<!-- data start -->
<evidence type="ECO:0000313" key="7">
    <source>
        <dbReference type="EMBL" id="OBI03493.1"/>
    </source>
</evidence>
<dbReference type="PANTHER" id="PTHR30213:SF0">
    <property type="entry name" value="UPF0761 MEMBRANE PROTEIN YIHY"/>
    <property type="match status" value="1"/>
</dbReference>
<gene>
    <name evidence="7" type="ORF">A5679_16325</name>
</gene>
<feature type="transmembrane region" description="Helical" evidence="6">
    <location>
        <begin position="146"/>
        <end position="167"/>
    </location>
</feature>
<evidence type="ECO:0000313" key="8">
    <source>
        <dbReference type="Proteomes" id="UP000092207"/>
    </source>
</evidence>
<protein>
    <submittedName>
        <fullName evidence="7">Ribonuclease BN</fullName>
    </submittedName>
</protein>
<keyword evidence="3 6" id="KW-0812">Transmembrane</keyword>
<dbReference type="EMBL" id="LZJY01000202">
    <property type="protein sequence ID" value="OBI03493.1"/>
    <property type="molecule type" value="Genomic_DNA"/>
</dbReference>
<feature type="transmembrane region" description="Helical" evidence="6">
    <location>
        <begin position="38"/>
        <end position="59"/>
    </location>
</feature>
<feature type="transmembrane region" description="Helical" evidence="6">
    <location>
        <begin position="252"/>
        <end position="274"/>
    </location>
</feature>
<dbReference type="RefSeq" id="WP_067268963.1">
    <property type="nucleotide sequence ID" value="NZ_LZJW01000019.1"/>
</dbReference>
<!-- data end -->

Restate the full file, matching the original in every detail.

<evidence type="ECO:0000313" key="7">
    <source>
        <dbReference type="EMBL" id="OBI03493.1"/>
    </source>
</evidence>
<dbReference type="PANTHER" id="PTHR30213:SF0">
    <property type="entry name" value="UPF0761 MEMBRANE PROTEIN YIHY"/>
    <property type="match status" value="1"/>
</dbReference>
<gene>
    <name evidence="7" type="ORF">A5679_16325</name>
</gene>
<feature type="transmembrane region" description="Helical" evidence="6">
    <location>
        <begin position="146"/>
        <end position="167"/>
    </location>
</feature>
<evidence type="ECO:0000313" key="8">
    <source>
        <dbReference type="Proteomes" id="UP000092207"/>
    </source>
</evidence>
<protein>
    <submittedName>
        <fullName evidence="7">Ribonuclease BN</fullName>
    </submittedName>
</protein>
<keyword evidence="3 6" id="KW-0812">Transmembrane</keyword>
<dbReference type="EMBL" id="LZJY01000202">
    <property type="protein sequence ID" value="OBI03493.1"/>
    <property type="molecule type" value="Genomic_DNA"/>
</dbReference>
<feature type="transmembrane region" description="Helical" evidence="6">
    <location>
        <begin position="38"/>
        <end position="59"/>
    </location>
</feature>
<feature type="transmembrane region" description="Helical" evidence="6">
    <location>
        <begin position="252"/>
        <end position="274"/>
    </location>
</feature>
<dbReference type="RefSeq" id="WP_067268963.1">
    <property type="nucleotide sequence ID" value="NZ_LZJW01000019.1"/>
</dbReference>